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“A federal judge in Indiana ordered lawyers including the prominent firm of Motley Rice to pay ITT Educational Services almost $400,000 in legal fees for pursuing a ‘frivolous’ lawsuit the judge said was ‘based on a completely false story.'” In line with the reluctance of American judges to award Rule 11 sanctions, the judge awarded only a small fraction of the defendant’s actual outlay in attorney’s fees, which ran into many millions. Motley Rice is a chief beneficiary of the ongoing income stream of the tobacco litigation fees, which return $500 million a year to an assortment of plaintiff’s firms. [Dan Fisher, Forbes]

A fired Florida TV anchorman claims whistleblowing retaliation [Fort Myers News-Press]

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November 16 roundup

by Walter Olson on November 16, 2011

  • Sure, let’s subvert sound mortgage accounting in the name of energy efficiency. What could go wrong? [Mark Calabria, Kevin Funnell]
  • California: fireworks shows are “development” and coastal commission can ban ‘em [Laer Pearce, Daily Caller]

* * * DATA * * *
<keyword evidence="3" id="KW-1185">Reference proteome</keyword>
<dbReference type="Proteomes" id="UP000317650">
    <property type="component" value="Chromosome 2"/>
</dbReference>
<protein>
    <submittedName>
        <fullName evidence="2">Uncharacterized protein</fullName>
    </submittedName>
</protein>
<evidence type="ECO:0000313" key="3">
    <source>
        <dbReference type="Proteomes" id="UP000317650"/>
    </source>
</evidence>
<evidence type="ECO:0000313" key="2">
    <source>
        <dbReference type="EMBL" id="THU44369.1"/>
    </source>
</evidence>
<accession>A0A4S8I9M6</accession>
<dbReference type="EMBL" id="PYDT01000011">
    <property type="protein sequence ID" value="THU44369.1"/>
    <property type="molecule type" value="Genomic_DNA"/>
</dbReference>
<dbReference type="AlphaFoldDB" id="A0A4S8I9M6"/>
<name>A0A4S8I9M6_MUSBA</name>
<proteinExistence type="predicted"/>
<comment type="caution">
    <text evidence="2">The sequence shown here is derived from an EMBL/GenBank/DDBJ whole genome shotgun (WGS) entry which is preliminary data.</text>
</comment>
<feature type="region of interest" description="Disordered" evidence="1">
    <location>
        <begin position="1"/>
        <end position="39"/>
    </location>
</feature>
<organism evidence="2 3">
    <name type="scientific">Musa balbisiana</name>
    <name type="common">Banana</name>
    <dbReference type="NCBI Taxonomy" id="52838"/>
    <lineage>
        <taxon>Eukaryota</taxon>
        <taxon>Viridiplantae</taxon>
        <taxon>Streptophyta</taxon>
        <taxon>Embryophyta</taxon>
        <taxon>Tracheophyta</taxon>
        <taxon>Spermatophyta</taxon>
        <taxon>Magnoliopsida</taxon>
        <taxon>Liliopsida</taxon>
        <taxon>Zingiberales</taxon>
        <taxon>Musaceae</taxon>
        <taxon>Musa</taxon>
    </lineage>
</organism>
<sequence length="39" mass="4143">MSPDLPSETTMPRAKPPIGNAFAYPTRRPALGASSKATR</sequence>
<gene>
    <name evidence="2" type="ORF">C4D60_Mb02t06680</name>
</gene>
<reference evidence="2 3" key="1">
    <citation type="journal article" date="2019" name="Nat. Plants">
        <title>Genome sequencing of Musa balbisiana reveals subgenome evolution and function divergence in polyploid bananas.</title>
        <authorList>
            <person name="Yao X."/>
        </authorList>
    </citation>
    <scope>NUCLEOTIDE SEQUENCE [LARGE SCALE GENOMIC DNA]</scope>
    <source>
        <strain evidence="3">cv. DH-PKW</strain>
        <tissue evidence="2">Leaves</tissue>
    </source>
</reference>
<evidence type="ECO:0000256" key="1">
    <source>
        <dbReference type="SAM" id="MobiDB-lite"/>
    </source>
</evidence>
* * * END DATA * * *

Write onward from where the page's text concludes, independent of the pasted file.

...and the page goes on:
• Trial lawyers’ lobbyist: I got Cuomo to bash Chevron in Ecuador case [John Schwartz, NYT]
  • Politics of intimidation: “jobs bill” advocates occupy office of Sen. Minority Leader McConnell (R-Ky.) [ABC News] Union protesters invade Sotheby’s during big auction [NYObserver] “Occupy Denver protesters try to storm conference of conservative bloggers” [Denver Post] “What’s the matter with Oakland?” [Megan McArdle] Post-’08 downturn, not wealth of the few, at root of economic woes [Steve Chapman] “Bohm-Bawerk forget to include [Ms. Katchpole] in his commentaries on sundry theories of interest.” [Tyler Cowen]